Google has finally left the Chinese market for search, so I thought I would try the alternative, hence an unscientific assessment of Baidu. My trial is unscientific in nature and not particularly rigorous. I did what most consumers would have done and searched for myself.
I was quite open-minded about this, on the one hand Google has been killing the search market in Europe, nothing can touch it in the EU and they have made moderately successful forays into other sectors as well. I also know that Google is not all conquering. In fact the wheels start to come off the Google search wagon when you venture into areas with non-Roman languages such as Russian, Korean, Japanese and Chinese.
On the other hand, Robin Li over at Baidu is no slouch. Baidu is famous for is huge index and its continued appetite to crawl content whenever and wherever it can find it.
Baidu like its Korean counterpart Naver has also managed a successful social search product running a question-and-answer service like a better version of Yahoo! Answers – largely free of spam and a more middle-class range of participants provide highly relevant quality content.
It is also blatantly obvious that Baidu doesn’t care whether it attracts a potential English-speaking audience as the entire site apart from investor relations is in Chinese.
- I searched for “Ged Carroll” on Google’s Hong Kong service and Baidu.com.
- Then I ran the same search on Google Japan and Baidu’s Japanese service.
I was expecting some divergence between Google and Baidu search engine results pages for a number of reasons. Google crawls an estimated 15 per cent of the total web, and Baidu is likely to crawl a slightly larger amount. That means that their search indexes are likely to be slightly different. Secondly, both will have started with slightly different algorithms and these will change over time with a experience of what users want. Finally, the results are usually ‘flavoured’ according to local market preferences such as language and local content.
I was a bit surprised at the level of divergence between Google and Baidu, which was great than I had seen between Google and Yahoo! in the past.
First of all flavouring. A comparison between the Japanese and Chinese versions of Baidu show a high degree of variance between the two versions of the Baidu search engine.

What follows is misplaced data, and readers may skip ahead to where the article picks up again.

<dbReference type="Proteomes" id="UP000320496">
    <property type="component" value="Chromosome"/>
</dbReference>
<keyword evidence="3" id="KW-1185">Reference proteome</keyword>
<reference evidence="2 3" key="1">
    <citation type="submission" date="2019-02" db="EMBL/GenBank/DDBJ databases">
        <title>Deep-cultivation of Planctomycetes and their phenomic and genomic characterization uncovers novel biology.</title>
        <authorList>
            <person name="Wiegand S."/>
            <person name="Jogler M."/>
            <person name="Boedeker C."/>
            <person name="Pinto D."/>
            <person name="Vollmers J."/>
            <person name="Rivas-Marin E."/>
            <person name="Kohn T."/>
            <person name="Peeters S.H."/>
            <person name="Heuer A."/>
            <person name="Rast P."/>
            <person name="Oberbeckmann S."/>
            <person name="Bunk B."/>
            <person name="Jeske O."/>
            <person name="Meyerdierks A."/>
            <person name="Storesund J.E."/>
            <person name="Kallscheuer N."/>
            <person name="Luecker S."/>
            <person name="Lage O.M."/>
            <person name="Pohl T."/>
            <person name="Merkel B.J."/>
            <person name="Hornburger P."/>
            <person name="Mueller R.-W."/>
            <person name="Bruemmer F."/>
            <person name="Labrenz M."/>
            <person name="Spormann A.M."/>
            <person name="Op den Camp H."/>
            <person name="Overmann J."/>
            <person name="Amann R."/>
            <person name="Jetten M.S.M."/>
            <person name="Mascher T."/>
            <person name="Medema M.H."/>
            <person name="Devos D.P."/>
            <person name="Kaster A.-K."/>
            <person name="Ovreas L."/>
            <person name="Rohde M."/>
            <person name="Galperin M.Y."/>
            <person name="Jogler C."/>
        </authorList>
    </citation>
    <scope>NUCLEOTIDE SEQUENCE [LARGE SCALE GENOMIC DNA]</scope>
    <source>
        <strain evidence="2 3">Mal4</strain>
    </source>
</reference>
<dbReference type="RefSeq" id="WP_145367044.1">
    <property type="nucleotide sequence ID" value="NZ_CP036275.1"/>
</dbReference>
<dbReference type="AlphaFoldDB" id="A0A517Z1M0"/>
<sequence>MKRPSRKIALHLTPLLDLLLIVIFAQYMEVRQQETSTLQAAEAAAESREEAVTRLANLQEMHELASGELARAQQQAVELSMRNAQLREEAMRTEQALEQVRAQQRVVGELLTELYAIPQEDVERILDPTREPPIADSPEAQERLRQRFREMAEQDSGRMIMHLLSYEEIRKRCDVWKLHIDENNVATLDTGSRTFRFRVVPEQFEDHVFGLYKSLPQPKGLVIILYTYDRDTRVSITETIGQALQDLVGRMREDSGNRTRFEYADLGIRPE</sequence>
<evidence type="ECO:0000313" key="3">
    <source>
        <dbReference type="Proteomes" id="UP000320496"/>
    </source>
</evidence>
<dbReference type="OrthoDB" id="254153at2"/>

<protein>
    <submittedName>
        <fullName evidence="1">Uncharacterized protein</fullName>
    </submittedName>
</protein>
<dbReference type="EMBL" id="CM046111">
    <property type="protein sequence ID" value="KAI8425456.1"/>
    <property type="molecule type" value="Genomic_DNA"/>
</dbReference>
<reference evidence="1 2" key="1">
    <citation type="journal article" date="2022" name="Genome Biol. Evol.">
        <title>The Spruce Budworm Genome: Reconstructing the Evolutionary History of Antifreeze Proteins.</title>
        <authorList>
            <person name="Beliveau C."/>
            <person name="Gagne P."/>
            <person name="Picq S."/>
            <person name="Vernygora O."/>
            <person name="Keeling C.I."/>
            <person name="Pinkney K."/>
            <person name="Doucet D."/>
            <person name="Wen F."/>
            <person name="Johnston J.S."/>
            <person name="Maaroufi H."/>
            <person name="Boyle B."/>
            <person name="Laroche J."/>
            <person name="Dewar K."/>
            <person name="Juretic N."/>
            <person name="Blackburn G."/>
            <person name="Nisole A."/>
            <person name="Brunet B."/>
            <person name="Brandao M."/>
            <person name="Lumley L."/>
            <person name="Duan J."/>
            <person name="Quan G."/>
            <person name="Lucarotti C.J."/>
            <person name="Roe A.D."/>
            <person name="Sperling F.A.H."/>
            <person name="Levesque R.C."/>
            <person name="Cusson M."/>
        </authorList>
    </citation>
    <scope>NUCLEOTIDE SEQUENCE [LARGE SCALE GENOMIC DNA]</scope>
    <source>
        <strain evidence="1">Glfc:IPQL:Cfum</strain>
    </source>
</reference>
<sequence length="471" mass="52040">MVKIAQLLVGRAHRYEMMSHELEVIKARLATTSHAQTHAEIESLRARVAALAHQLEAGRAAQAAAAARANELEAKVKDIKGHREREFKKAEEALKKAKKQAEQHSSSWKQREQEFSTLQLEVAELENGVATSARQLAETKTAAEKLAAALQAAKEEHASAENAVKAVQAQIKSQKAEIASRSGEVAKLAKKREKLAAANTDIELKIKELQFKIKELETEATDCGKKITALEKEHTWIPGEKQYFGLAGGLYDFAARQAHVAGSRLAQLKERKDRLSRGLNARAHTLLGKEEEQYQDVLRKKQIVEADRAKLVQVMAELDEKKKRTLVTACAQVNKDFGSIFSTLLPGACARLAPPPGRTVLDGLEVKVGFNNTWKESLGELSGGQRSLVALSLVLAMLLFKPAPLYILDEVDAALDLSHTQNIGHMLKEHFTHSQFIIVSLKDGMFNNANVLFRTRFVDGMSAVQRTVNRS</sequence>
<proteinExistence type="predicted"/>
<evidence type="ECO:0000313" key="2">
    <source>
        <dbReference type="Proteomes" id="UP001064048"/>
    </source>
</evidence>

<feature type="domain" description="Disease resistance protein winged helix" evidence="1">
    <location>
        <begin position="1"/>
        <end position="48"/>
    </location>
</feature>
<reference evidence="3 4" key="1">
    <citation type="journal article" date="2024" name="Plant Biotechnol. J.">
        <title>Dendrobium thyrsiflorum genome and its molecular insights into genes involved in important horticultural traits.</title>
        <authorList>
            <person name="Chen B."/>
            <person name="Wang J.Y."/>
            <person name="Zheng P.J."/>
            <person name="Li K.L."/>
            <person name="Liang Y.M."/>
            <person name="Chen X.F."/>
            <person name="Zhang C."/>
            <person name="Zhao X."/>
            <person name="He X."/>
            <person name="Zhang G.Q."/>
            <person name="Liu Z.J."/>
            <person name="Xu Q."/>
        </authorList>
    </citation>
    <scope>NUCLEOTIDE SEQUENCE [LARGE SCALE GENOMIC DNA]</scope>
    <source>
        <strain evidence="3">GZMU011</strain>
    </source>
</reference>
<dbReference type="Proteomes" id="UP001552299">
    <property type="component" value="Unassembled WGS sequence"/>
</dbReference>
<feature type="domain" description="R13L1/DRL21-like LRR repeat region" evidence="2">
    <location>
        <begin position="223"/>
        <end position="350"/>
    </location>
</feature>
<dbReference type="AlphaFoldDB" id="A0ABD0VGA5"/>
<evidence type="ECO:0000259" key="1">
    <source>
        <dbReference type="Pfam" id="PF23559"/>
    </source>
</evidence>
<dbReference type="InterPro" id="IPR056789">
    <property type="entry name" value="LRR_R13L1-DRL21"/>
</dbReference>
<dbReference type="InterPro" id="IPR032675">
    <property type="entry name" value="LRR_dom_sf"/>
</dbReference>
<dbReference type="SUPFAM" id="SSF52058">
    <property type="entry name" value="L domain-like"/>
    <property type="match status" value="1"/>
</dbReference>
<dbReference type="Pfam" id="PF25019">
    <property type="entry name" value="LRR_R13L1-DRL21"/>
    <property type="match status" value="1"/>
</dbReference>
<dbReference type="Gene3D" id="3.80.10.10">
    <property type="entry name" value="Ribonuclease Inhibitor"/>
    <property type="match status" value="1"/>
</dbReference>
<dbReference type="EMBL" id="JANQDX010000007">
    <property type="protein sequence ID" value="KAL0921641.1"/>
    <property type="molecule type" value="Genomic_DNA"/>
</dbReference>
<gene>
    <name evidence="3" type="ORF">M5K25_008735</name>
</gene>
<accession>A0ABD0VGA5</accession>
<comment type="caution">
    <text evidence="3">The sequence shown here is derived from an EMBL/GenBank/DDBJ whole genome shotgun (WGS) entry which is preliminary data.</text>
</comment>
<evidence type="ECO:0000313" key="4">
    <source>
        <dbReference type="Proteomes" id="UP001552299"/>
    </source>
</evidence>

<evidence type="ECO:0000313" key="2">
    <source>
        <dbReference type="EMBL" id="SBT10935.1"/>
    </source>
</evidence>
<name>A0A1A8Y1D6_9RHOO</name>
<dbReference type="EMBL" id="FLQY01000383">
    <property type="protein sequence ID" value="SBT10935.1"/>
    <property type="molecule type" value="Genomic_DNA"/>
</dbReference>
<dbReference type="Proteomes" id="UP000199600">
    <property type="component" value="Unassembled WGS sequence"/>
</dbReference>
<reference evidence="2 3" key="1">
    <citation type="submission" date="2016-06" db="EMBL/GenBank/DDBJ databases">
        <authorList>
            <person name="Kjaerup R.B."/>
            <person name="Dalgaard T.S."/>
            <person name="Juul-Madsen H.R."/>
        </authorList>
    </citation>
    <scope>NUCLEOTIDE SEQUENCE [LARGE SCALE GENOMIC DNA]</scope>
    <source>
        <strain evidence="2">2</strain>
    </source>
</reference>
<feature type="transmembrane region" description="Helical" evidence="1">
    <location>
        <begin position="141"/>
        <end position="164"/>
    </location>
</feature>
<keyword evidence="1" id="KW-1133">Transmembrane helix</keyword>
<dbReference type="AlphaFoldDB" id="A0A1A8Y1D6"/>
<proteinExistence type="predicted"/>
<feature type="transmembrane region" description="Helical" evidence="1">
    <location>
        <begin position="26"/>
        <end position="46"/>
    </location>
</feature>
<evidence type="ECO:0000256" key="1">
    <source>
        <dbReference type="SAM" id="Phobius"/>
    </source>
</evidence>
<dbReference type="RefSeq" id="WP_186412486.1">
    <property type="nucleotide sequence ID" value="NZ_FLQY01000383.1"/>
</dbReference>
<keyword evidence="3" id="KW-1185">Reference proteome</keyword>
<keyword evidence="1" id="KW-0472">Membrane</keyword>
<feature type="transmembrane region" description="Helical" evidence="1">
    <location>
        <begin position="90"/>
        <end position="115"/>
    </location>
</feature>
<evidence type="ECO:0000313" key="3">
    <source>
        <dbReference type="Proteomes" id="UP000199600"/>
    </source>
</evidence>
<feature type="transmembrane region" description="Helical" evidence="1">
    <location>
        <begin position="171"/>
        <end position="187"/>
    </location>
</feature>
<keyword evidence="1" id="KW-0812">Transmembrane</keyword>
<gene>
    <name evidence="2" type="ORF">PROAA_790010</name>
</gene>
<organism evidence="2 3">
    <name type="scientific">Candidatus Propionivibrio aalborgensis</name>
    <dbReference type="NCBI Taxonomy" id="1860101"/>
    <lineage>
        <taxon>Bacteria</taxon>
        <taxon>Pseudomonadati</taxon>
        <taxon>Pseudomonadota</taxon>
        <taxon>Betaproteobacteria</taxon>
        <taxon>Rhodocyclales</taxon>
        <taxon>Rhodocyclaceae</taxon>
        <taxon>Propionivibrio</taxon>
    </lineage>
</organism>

Part of the reason for the difference may be due to Chinese regulations around permitted services, for instance an educational video of me by Econsultancy on YouTube is the top result on the Japanese site and a couple of twitter related hits come in at six and seven. The Japanese site skews much more toward video services than the Chinese site which picked up profile services Plaxo and Naymz.
Interestingly, the Chinese site picked up the re-direct URI for my blog (renaissancechambara.com), whereas neither the Japanese or the Chinese versions picked up my proper domain (renaissancechambara.jp) at all. Even when I clicked a few pages down.
Plotting Baidu China against Google Hong Kong produced an interesting diversity of the results.
Their one point of correlation, my profile on Naymz. Again part of this may be because of my presence on services that don’t do business in China for instance YouTube and Twitter. Google rightly puts more weight and a consequently higher ranking on my Crunchbase and LinkedIn profiles than Plaxo which appears a couple of pages down on Google.
Baidu obviously puts much more emphasis on a historic redirect URI I have for my blog than the ‘real’ one and doesn’t seem to crawl the site in any great depth. I am guessing that this is because of its largely English language content.
In Japan, the Baidu | Google comparison told a similar story. The Google flavouring between Hong Kong and Japanese versions wasn’t that great only showing differences at position five and lower on the page. Baidu Japan managed to pick up my last.fm profile and twitter profile, but didn’t pick up my blog or any professional information on the first page.
In conclusion, my unscientific assessment of Baidu has shown provides a great search experience for consumers. But I am uncertain how valuable it would be for people in a professional context, for instance researching foreigners with whom they may be doing business or finding foreign presentations. I can understand why Chinese scientific audiences would be concerned by the departure of Google.
I also suspect that optimising content to make it searchable on Baidu is different to the process that I would go through for Google or Yahoo!, but that would merit far more investigation before I could blog with any confidence about it. More Baidu related posts here.